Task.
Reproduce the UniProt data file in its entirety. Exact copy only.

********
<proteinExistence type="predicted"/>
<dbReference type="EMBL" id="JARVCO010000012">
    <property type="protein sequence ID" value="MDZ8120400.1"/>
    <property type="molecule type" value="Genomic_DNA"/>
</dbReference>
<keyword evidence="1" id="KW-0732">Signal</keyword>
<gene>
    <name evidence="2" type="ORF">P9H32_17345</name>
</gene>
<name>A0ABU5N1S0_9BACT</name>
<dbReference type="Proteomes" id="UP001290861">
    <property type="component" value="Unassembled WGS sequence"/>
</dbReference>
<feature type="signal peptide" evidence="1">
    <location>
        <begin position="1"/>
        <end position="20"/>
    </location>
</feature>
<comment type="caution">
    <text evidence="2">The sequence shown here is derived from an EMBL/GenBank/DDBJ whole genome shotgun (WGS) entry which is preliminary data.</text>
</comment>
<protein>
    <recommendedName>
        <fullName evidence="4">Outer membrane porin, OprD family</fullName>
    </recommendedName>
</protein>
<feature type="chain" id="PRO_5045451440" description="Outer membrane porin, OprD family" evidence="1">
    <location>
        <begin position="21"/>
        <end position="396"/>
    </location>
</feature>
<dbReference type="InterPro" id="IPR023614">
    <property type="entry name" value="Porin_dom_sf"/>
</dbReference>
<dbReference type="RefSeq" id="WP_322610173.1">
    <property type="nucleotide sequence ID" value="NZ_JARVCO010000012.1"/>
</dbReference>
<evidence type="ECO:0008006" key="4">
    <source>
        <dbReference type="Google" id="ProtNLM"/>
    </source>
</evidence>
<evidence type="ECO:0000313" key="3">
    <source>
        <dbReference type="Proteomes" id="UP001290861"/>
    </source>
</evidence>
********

<proteinExistence type="predicted"/>
<dbReference type="EMBL" id="JARVCO010000012">
    <property type="protein sequence ID" value="MDZ8120400.1"/>
    <property type="molecule type" value="Genomic_DNA"/>
</dbReference>
<keyword evidence="1" id="KW-0732">Signal</keyword>
<gene>
    <name evidence="2" type="ORF">P9H32_17345</name>
</gene>
<name>A0ABU5N1S0_9BACT</name>
<dbReference type="Proteomes" id="UP001290861">
    <property type="component" value="Unassembled WGS sequence"/>
</dbReference>
<feature type="signal peptide" evidence="1">
    <location>
        <begin position="1"/>
        <end position="20"/>
    </location>
</feature>
<comment type="caution">
    <text evidence="2">The sequence shown here is derived from an EMBL/GenBank/DDBJ whole genome shotgun (WGS) entry which is preliminary data.</text>
</comment>
<protein>
    <recommendedName>
        <fullName evidence="4">Outer membrane porin, OprD family</fullName>
    </recommendedName>
</protein>
<feature type="chain" id="PRO_5045451440" description="Outer membrane porin, OprD family" evidence="1">
    <location>
        <begin position="21"/>
        <end position="396"/>
    </location>
</feature>
<dbReference type="InterPro" id="IPR023614">
    <property type="entry name" value="Porin_dom_sf"/>
</dbReference>
<dbReference type="RefSeq" id="WP_322610173.1">
    <property type="nucleotide sequence ID" value="NZ_JARVCO010000012.1"/>
</dbReference>
<evidence type="ECO:0008006" key="4">
    <source>
        <dbReference type="Google" id="ProtNLM"/>
    </source>
</evidence>
<evidence type="ECO:0000313" key="3">
    <source>
        <dbReference type="Proteomes" id="UP001290861"/>
    </source>
</evidence>